So you now know the objective for each of the social media platforms you’ve set up, and you’ve determined what it is that you want to get across to your target audience, now it’s time to create some content!

No wait a moment, there’s a few other things to think about. Do you really want to put the same content out on every platform? You might if the audience is, or could be different. However, even if they are it’s still not that easy as each platform has a different number of characters you can use.

The following are the current numbers as of mid 2018:

Twitter: 280

Pinterest: 500

Instagram: 2,200

Facebook Pages: 5,000

Facebook Groups: 5,000

LinkedIn Profiles: *1,300

LinkedIn Pages: 700

Google+ Profiles: 5,000

Google+ Pages: 5,000

*LinkedIn allows up to 1,300 characters when publishing to a Profile natively, but third party apps are generally only allowed 700 characters posting to LinkedIn so check what you’re using before going over 700.

You should always use a high quality image as well as a link to whatever it is you are talking about in your post. If you are using for instance a blog/article then many sites will take the image from it, but sometimes you are able to insert your own. LinkedIn does this for example.

Next you’ll be wanting to know about hashtags, well that would make this article extremely long. There’s some good articles out there already about why and how you should be using them, take a look at these for starters:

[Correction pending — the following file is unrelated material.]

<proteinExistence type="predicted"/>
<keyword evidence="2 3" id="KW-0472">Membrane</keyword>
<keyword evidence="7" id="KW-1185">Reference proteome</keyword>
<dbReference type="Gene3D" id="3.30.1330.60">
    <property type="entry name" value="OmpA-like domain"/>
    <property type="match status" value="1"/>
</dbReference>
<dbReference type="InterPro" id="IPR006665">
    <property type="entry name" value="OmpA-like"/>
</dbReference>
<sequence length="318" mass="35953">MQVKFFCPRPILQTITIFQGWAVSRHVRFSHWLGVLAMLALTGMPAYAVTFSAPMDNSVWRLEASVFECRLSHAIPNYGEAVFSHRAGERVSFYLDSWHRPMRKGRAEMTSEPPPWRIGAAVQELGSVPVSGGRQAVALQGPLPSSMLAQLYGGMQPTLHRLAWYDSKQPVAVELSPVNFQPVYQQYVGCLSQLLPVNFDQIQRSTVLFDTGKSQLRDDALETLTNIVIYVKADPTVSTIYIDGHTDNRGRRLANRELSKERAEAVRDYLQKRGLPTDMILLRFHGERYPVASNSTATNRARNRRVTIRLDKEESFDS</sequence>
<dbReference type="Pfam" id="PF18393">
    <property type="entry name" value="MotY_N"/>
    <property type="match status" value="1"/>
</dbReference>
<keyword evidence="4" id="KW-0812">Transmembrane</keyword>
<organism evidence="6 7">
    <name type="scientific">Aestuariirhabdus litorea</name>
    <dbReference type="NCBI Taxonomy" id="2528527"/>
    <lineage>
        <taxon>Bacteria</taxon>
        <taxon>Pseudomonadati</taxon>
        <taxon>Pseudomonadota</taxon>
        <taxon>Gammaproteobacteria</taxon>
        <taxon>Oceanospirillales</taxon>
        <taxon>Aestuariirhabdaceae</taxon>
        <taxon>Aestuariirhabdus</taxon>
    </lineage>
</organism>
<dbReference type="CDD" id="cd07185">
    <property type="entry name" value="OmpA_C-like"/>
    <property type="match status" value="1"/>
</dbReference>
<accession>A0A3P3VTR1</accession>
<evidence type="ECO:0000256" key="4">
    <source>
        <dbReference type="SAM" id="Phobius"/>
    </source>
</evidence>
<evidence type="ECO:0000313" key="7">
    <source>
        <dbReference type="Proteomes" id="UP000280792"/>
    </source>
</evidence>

Sprout Social – How to Use Hashtags on Every Social Media Network

Content Marketing Institute – #Hashtagology 101: How to Use Hashtags in Your Social Media Content

So now you’re probably thinking how often should I post? The simple answer is, enough to be interesting and not too much so you become irritating. There is no hard and fast rule about this, as I’m sure every mum on the planet has said at some point or other, only speak when you have something interesting to say! It’s a good mantra to have for social media. Nobody is interested where you’re having a coffee or lunch, unless that is you have posted a review, in which case that should be on TripAdvisor or Trustpilot.

Now, lastly before you dive in, you did research your target audience didn’t you, just to make sure you have an understanding of the sort of thing they would be interested in. You can see this quite easily by looking at what other people are posting and the reactions they are getting, i.e. are they getting lots of likes, re-tweets, comments and shares. Just taking a few minutes to scan the social media site you’re going to post on, can be really valuable and also save you lots of time!

Having done that you need to research the market sector by looking for interesting articles that you could share (make sure they are current or at least what they are talking about is still relevant).

Ok, you’re good to go! Don’t forget you’re going to have to do most of this again tomorrow and the next day and so on. The only thing worse than somebody posting too much, is a social media site that looks abandoned because not much seems to be happening.

Now you see why over 40% of businesses outsource their social media management. It can and does take up quite a bit of time to do it right.

Just in case you missed part 1

Click Here!